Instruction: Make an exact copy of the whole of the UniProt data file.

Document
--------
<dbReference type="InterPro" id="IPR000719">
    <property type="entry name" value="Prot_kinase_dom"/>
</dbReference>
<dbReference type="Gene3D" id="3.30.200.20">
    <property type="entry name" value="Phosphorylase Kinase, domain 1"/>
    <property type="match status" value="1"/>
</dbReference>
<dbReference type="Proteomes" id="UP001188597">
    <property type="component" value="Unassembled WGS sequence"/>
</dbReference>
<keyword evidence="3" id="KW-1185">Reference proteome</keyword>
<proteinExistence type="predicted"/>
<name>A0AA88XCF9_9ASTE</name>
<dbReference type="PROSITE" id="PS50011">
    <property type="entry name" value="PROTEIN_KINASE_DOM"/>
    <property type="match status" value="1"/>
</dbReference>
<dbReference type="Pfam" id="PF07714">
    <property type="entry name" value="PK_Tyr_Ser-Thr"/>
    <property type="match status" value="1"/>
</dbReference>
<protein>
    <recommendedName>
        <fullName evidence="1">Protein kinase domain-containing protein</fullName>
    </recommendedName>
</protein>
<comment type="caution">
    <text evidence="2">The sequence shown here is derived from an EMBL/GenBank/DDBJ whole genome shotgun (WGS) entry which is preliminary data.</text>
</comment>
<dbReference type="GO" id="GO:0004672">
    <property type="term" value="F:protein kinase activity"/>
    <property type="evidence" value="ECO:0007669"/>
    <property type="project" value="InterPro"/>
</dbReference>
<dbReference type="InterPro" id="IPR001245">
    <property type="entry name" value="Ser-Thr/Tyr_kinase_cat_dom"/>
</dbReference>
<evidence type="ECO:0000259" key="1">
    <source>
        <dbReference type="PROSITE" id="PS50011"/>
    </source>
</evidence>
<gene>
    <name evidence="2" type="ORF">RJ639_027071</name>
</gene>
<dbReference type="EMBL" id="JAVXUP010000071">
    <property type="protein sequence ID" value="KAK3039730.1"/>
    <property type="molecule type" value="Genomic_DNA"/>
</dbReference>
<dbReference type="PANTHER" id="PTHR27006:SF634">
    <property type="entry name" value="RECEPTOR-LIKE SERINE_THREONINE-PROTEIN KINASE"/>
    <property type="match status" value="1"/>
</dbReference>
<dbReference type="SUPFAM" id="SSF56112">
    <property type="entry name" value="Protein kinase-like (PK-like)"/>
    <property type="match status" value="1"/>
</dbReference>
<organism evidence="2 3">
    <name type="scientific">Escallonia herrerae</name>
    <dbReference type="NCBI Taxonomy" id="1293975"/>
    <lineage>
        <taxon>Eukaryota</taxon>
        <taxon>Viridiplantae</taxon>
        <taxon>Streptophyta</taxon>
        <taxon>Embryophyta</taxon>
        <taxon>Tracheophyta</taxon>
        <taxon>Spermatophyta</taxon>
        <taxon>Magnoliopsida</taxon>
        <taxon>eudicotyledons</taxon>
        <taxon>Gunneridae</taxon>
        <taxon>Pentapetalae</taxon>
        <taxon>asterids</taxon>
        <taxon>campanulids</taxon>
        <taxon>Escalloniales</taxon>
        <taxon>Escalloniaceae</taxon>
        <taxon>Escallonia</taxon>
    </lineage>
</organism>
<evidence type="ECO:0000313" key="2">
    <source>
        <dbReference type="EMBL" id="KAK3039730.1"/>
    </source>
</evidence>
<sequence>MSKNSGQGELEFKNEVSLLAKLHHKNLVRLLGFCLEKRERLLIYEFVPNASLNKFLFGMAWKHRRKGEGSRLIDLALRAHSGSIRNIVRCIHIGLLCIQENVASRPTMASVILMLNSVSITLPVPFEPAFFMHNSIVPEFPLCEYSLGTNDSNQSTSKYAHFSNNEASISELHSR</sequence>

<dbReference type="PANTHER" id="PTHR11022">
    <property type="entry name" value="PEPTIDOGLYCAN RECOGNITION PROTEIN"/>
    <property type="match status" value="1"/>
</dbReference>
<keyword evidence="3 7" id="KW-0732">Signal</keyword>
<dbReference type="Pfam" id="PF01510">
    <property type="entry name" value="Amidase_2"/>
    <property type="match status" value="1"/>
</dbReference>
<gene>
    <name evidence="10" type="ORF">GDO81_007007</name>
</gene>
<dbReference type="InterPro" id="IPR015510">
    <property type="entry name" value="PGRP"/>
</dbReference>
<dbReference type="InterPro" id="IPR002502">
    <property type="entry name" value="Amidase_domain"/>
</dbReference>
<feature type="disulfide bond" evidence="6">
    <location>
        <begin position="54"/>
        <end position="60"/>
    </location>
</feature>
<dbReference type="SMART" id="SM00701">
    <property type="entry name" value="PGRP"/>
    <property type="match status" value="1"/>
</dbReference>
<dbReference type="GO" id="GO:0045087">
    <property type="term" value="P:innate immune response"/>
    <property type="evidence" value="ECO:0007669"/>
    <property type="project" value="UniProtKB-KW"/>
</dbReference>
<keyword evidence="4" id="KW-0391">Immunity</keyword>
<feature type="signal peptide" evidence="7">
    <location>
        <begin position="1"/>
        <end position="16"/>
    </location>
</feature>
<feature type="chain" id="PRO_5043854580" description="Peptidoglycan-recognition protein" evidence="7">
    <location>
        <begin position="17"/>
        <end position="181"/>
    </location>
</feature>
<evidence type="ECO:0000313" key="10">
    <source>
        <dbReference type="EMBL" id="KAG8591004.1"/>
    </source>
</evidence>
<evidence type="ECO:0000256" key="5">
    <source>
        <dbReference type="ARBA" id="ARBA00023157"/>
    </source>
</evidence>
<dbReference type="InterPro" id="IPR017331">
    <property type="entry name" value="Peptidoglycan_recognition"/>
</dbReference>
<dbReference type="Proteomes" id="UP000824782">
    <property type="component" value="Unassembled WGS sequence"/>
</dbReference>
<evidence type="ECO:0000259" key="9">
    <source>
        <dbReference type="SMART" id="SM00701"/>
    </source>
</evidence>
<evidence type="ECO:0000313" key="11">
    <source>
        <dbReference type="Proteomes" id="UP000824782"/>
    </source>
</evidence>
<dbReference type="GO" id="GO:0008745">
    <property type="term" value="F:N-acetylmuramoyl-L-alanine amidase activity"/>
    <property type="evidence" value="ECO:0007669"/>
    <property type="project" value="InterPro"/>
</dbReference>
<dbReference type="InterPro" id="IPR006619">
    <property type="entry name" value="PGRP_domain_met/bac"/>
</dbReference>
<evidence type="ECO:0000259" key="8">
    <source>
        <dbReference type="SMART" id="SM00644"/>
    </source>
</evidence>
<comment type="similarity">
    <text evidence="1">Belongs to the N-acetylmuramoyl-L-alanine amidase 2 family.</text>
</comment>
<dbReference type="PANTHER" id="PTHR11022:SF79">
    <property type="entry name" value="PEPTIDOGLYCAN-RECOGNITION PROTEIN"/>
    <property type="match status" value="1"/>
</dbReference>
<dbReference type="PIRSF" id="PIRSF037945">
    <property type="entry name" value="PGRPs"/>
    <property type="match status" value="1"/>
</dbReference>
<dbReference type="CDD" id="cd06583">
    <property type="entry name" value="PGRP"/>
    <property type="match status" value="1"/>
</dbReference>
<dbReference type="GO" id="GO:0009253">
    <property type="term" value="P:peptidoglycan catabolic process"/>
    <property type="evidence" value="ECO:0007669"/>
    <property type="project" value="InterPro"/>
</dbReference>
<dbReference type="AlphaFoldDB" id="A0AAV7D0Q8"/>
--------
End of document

<dbReference type="InterPro" id="IPR000719">
    <property type="entry name" value="Prot_kinase_dom"/>
</dbReference>
<dbReference type="Gene3D" id="3.30.200.20">
    <property type="entry name" value="Phosphorylase Kinase, domain 1"/>
    <property type="match status" value="1"/>
</dbReference>
<dbReference type="Proteomes" id="UP001188597">
    <property type="component" value="Unassembled WGS sequence"/>
</dbReference>
<keyword evidence="3" id="KW-1185">Reference proteome</keyword>
<proteinExistence type="predicted"/>
<name>A0AA88XCF9_9ASTE</name>
<dbReference type="PROSITE" id="PS50011">
    <property type="entry name" value="PROTEIN_KINASE_DOM"/>
    <property type="match status" value="1"/>
</dbReference>
<dbReference type="Pfam" id="PF07714">
    <property type="entry name" value="PK_Tyr_Ser-Thr"/>
    <property type="match status" value="1"/>
</dbReference>
<protein>
    <recommendedName>
        <fullName evidence="1">Protein kinase domain-containing protein</fullName>
    </recommendedName>
</protein>
<comment type="caution">
    <text evidence="2">The sequence shown here is derived from an EMBL/GenBank/DDBJ whole genome shotgun (WGS) entry which is preliminary data.</text>
</comment>
<dbReference type="GO" id="GO:0004672">
    <property type="term" value="F:protein kinase activity"/>
    <property type="evidence" value="ECO:0007669"/>
    <property type="project" value="InterPro"/>
</dbReference>
<dbReference type="InterPro" id="IPR001245">
    <property type="entry name" value="Ser-Thr/Tyr_kinase_cat_dom"/>
</dbReference>
<evidence type="ECO:0000259" key="1">
    <source>
        <dbReference type="PROSITE" id="PS50011"/>
    </source>
</evidence>
<gene>
    <name evidence="2" type="ORF">RJ639_027071</name>
</gene>
<dbReference type="EMBL" id="JAVXUP010000071">
    <property type="protein sequence ID" value="KAK3039730.1"/>
    <property type="molecule type" value="Genomic_DNA"/>
</dbReference>
<dbReference type="PANTHER" id="PTHR27006:SF634">
    <property type="entry name" value="RECEPTOR-LIKE SERINE_THREONINE-PROTEIN KINASE"/>
    <property type="match status" value="1"/>
</dbReference>
<dbReference type="SUPFAM" id="SSF56112">
    <property type="entry name" value="Protein kinase-like (PK-like)"/>
    <property type="match status" value="1"/>
</dbReference>
<organism evidence="2 3">
    <name type="scientific">Escallonia herrerae</name>
    <dbReference type="NCBI Taxonomy" id="1293975"/>
    <lineage>
        <taxon>Eukaryota</taxon>
        <taxon>Viridiplantae</taxon>
        <taxon>Streptophyta</taxon>
        <taxon>Embryophyta</taxon>
        <taxon>Tracheophyta</taxon>
        <taxon>Spermatophyta</taxon>
        <taxon>Magnoliopsida</taxon>
        <taxon>eudicotyledons</taxon>
        <taxon>Gunneridae</taxon>
        <taxon>Pentapetalae</taxon>
        <taxon>asterids</taxon>
        <taxon>campanulids</taxon>
        <taxon>Escalloniales</taxon>
        <taxon>Escalloniaceae</taxon>
        <taxon>Escallonia</taxon>
    </lineage>
</organism>
<evidence type="ECO:0000313" key="2">
    <source>
        <dbReference type="EMBL" id="KAK3039730.1"/>
    </source>
</evidence>
<sequence>MSKNSGQGELEFKNEVSLLAKLHHKNLVRLLGFCLEKRERLLIYEFVPNASLNKFLFGMAWKHRRKGEGSRLIDLALRAHSGSIRNIVRCIHIGLLCIQENVASRPTMASVILMLNSVSITLPVPFEPAFFMHNSIVPEFPLCEYSLGTNDSNQSTSKYAHFSNNEASISELHSR</sequence>

<dbReference type="PANTHER" id="PTHR11022">
    <property type="entry name" value="PEPTIDOGLYCAN RECOGNITION PROTEIN"/>
    <property type="match status" value="1"/>
</dbReference>
<keyword evidence="3 7" id="KW-0732">Signal</keyword>
<dbReference type="Pfam" id="PF01510">
    <property type="entry name" value="Amidase_2"/>
    <property type="match status" value="1"/>
</dbReference>
<gene>
    <name evidence="10" type="ORF">GDO81_007007</name>
</gene>
<dbReference type="InterPro" id="IPR015510">
    <property type="entry name" value="PGRP"/>
</dbReference>
<dbReference type="InterPro" id="IPR002502">
    <property type="entry name" value="Amidase_domain"/>
</dbReference>
<feature type="disulfide bond" evidence="6">
    <location>
        <begin position="54"/>
        <end position="60"/>
    </location>
</feature>
<dbReference type="SMART" id="SM00701">
    <property type="entry name" value="PGRP"/>
    <property type="match status" value="1"/>
</dbReference>
<dbReference type="GO" id="GO:0045087">
    <property type="term" value="P:innate immune response"/>
    <property type="evidence" value="ECO:0007669"/>
    <property type="project" value="UniProtKB-KW"/>
</dbReference>
<keyword evidence="4" id="KW-0391">Immunity</keyword>
<feature type="signal peptide" evidence="7">
    <location>
        <begin position="1"/>
        <end position="16"/>
    </location>
</feature>
<feature type="chain" id="PRO_5043854580" description="Peptidoglycan-recognition protein" evidence="7">
    <location>
        <begin position="17"/>
        <end position="181"/>
    </location>
</feature>
<evidence type="ECO:0000313" key="10">
    <source>
        <dbReference type="EMBL" id="KAG8591004.1"/>
    </source>
</evidence>
<evidence type="ECO:0000256" key="5">
    <source>
        <dbReference type="ARBA" id="ARBA00023157"/>
    </source>
</evidence>
<dbReference type="InterPro" id="IPR017331">
    <property type="entry name" value="Peptidoglycan_recognition"/>
</dbReference>
<dbReference type="Proteomes" id="UP000824782">
    <property type="component" value="Unassembled WGS sequence"/>
</dbReference>
<evidence type="ECO:0000259" key="9">
    <source>
        <dbReference type="SMART" id="SM00701"/>
    </source>
</evidence>
<evidence type="ECO:0000313" key="11">
    <source>
        <dbReference type="Proteomes" id="UP000824782"/>
    </source>
</evidence>
<dbReference type="GO" id="GO:0008745">
    <property type="term" value="F:N-acetylmuramoyl-L-alanine amidase activity"/>
    <property type="evidence" value="ECO:0007669"/>
    <property type="project" value="InterPro"/>
</dbReference>
<dbReference type="InterPro" id="IPR006619">
    <property type="entry name" value="PGRP_domain_met/bac"/>
</dbReference>
<evidence type="ECO:0000259" key="8">
    <source>
        <dbReference type="SMART" id="SM00644"/>
    </source>
</evidence>
<comment type="similarity">
    <text evidence="1">Belongs to the N-acetylmuramoyl-L-alanine amidase 2 family.</text>
</comment>
<dbReference type="PANTHER" id="PTHR11022:SF79">
    <property type="entry name" value="PEPTIDOGLYCAN-RECOGNITION PROTEIN"/>
    <property type="match status" value="1"/>
</dbReference>
<dbReference type="PIRSF" id="PIRSF037945">
    <property type="entry name" value="PGRPs"/>
    <property type="match status" value="1"/>
</dbReference>
<dbReference type="CDD" id="cd06583">
    <property type="entry name" value="PGRP"/>
    <property type="match status" value="1"/>
</dbReference>
<dbReference type="GO" id="GO:0009253">
    <property type="term" value="P:peptidoglycan catabolic process"/>
    <property type="evidence" value="ECO:0007669"/>
    <property type="project" value="InterPro"/>
</dbReference>
<dbReference type="AlphaFoldDB" id="A0AAV7D0Q8"/>